Unfortunately I have not tried it, and I suspect many others out there who have heard of this, like me, have not yet felt inclined to do so, so maybe we can comment on why not too?

      I’ll be honest and say I never felt I was the target. I’m not sure I’d say it was for “women” (such plans are doomed anyway), but I’m guessing that the marketing plan’s consumer segmentation would have been “anyone who does not already drink port”.

      My big problem with this would be that I decided long ago that there are only so many alcohol units I can, or should, consume. I love wine, and so why waste those units on spirits, beers and high alcohol beverages when I don’t need to? There will always be an occasion where these are appropriate (like an occasional G&T, refreshing pint or rich after dinner port), but what is the occasion for pink port? It is too alcoholic (even if it was integrated) for a refreshing summer drink – it’ll put me to sleep in no time. In any case, there are plenty of non fortified wines that meet that need better. Is it supposed to replace other ports as an after-dinner drink? I don’t think so.

      This is a neat idea looking for customers, not a solution to an existing demand.

      I’d be happy to be proven wrong

    • Vitor Mendes

      Great Article Gabriella.

      As Portuguese retailer, my opinion is that innovation is good, but only if we know the product very well, and if this product is one that everyone know and enjoys. The reality is that here in Portugal, only a few people know the difference between a ruby port and an aged one, or even a vintage. Well, you can say that innovating is the way to bring people to know port wines better, and that could become true, but in my opinion I think that the port wine producers must give more information to the consumers. Port is an excellent product, original and unique, and yet so unknown even in its own country… As consumer of port wines, only now at 43 am I finding the real excellence of this product, because of the deficit of information given to consumers. But honestly i am not very interested in tasting this pink port for now. I am more curious in trying to get my hands on some pearls that are waiting for me to taste them… maybe a Vargellas 2004… :-)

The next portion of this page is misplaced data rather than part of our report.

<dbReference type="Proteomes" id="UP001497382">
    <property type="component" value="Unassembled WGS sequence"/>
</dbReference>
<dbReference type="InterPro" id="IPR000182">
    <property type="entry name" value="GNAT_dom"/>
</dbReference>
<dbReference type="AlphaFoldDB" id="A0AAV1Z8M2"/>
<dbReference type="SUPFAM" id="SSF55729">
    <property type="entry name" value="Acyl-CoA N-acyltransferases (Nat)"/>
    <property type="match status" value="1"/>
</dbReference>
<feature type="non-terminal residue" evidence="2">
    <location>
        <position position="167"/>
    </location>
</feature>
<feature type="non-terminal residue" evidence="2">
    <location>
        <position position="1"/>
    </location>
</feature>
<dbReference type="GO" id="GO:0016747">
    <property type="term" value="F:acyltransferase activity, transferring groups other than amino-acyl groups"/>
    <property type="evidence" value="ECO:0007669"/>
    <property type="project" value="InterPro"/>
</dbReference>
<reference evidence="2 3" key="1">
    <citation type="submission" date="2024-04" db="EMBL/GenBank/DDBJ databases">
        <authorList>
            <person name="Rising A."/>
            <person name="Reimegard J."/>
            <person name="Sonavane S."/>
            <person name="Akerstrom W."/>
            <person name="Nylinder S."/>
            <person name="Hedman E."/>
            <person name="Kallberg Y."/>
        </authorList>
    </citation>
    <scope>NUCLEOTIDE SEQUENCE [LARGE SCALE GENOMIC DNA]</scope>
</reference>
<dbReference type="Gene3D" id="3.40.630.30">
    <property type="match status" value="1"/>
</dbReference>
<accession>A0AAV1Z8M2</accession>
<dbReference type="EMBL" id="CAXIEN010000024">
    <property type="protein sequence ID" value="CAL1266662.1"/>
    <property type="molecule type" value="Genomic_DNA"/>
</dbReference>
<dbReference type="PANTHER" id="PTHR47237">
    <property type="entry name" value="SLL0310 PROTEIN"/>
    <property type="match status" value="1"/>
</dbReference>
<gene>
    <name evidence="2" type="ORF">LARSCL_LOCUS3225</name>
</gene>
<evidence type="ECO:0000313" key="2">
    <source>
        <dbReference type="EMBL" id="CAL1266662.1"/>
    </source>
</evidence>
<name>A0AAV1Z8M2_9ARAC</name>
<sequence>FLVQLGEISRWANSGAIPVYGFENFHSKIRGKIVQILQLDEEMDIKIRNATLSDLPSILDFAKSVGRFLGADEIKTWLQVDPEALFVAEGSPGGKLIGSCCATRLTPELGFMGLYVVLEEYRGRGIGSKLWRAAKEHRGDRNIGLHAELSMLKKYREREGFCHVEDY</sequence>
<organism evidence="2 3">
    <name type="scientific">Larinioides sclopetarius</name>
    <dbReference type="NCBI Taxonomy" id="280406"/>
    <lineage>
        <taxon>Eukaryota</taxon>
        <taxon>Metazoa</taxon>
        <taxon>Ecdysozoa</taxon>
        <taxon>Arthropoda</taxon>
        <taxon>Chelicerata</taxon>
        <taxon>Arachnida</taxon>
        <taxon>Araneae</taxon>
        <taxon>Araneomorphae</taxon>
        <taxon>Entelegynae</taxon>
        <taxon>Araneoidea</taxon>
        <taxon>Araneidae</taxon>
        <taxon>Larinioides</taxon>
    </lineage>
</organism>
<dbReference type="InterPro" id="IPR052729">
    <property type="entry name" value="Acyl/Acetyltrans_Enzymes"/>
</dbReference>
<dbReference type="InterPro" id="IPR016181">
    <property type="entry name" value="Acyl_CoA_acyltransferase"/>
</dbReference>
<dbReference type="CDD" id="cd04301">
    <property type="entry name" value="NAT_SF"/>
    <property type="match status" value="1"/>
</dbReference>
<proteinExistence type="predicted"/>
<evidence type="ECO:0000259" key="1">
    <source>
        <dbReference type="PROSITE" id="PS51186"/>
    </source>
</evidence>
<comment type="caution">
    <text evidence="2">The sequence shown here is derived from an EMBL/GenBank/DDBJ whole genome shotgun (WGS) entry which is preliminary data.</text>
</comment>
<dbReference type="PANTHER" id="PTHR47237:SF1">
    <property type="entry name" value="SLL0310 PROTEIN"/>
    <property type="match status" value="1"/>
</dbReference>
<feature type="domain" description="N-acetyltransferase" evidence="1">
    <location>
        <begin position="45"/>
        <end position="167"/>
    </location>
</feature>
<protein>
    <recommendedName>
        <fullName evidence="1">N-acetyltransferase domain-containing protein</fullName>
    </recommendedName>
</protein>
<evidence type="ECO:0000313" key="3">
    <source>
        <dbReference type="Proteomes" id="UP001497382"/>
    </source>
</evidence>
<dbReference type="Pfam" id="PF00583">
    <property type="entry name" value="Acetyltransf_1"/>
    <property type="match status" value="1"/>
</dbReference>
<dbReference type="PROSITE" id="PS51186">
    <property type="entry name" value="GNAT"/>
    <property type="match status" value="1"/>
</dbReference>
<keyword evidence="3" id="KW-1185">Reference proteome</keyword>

Keep the good work Gabriella

    • RichardA

      I commend Croft for their innovation. This could potentially be a gateway to get people to try other Ports as well. I would agree with Vitor that there is little info about Port out there for the average consumer. So why not provide something a bit less threatening for them to dip their toes into. Provided it tastes good, and Croft may need some time before perfecting this Port. From their website, this wine does not seem marketed specifically toward women, though I do see how some could try to do so. I have not tasted it, nor seen it yet in any local wine stores. I would at least try it if I saw it.

    • http://www.passionatefoodie.blogspot.com RichardA

      I commend Croft for their innovation. This could potentially be a gateway to get people to try other Ports as well. I would agree with Vitor that there is little info about Port out there for the average consumer. So why not provide something a bit less threatening for them to dip their toes into. Provided it tastes good, and Croft may need some time before perfecting this Port.

      From their website, this wine does not seem marketed specifically toward women, though I do see how some could try to do so. I have not tasted it, nor seen it yet in any local wine stores. I would at least try it if I saw it.

    • Kirstin

      I have tried this port when on vacation in Portugal. I actually enjoyed it after a warm day and lots of climbing all over Porto to visit the lodges there. I also enjoyed the innovation of the product. It was like nothing else I’d tried and I’d tried over a dozen different ports while in Portugal. If I could locate a bottle in the US I would definitely buy it. Similar to the rose wine, it is either a good intro port or nice with ice on a hot afternoon. It was probably marked towards me, but I enjoyed it and didn’t mind at all.